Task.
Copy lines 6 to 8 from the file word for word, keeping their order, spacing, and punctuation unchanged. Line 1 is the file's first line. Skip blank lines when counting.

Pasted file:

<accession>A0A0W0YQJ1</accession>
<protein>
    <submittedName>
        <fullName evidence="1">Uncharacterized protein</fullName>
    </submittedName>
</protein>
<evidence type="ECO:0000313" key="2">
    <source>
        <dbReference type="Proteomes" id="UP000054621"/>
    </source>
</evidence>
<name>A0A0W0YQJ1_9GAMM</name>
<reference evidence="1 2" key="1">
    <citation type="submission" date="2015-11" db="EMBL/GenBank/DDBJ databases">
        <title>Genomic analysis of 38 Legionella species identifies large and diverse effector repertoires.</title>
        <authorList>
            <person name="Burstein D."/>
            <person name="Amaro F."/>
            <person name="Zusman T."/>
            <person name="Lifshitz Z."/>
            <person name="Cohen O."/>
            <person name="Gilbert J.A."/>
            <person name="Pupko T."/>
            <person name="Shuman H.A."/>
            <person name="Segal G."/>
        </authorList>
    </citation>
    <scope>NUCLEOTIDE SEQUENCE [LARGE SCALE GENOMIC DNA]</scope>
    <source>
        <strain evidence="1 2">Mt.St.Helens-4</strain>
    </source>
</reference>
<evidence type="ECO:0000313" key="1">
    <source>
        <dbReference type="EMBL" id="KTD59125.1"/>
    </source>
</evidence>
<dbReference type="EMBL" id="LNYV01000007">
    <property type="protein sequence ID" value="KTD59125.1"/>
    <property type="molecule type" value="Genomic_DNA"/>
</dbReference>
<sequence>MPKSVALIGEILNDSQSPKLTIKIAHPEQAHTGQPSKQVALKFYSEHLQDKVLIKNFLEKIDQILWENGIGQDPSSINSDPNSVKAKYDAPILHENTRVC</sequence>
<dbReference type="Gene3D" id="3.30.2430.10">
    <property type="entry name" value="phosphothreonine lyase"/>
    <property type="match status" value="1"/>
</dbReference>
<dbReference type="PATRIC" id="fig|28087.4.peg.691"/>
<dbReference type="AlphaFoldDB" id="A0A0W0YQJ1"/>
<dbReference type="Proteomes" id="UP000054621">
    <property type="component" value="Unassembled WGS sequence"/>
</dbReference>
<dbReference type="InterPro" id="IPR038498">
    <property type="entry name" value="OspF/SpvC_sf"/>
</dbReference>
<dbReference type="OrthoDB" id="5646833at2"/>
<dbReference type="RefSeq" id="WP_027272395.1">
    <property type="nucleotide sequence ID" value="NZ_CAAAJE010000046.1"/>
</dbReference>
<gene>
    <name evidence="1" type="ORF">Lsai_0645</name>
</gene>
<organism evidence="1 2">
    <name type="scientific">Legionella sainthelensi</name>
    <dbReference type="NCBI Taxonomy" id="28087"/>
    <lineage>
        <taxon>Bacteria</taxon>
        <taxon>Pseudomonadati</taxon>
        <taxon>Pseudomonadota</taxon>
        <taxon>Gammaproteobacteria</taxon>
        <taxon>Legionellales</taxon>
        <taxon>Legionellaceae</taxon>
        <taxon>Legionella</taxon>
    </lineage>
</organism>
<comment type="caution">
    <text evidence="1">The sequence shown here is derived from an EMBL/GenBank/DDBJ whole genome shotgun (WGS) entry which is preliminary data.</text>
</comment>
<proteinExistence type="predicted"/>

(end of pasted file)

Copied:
</protein>
<evidence type="ECO:0000313" key="2">
    <source>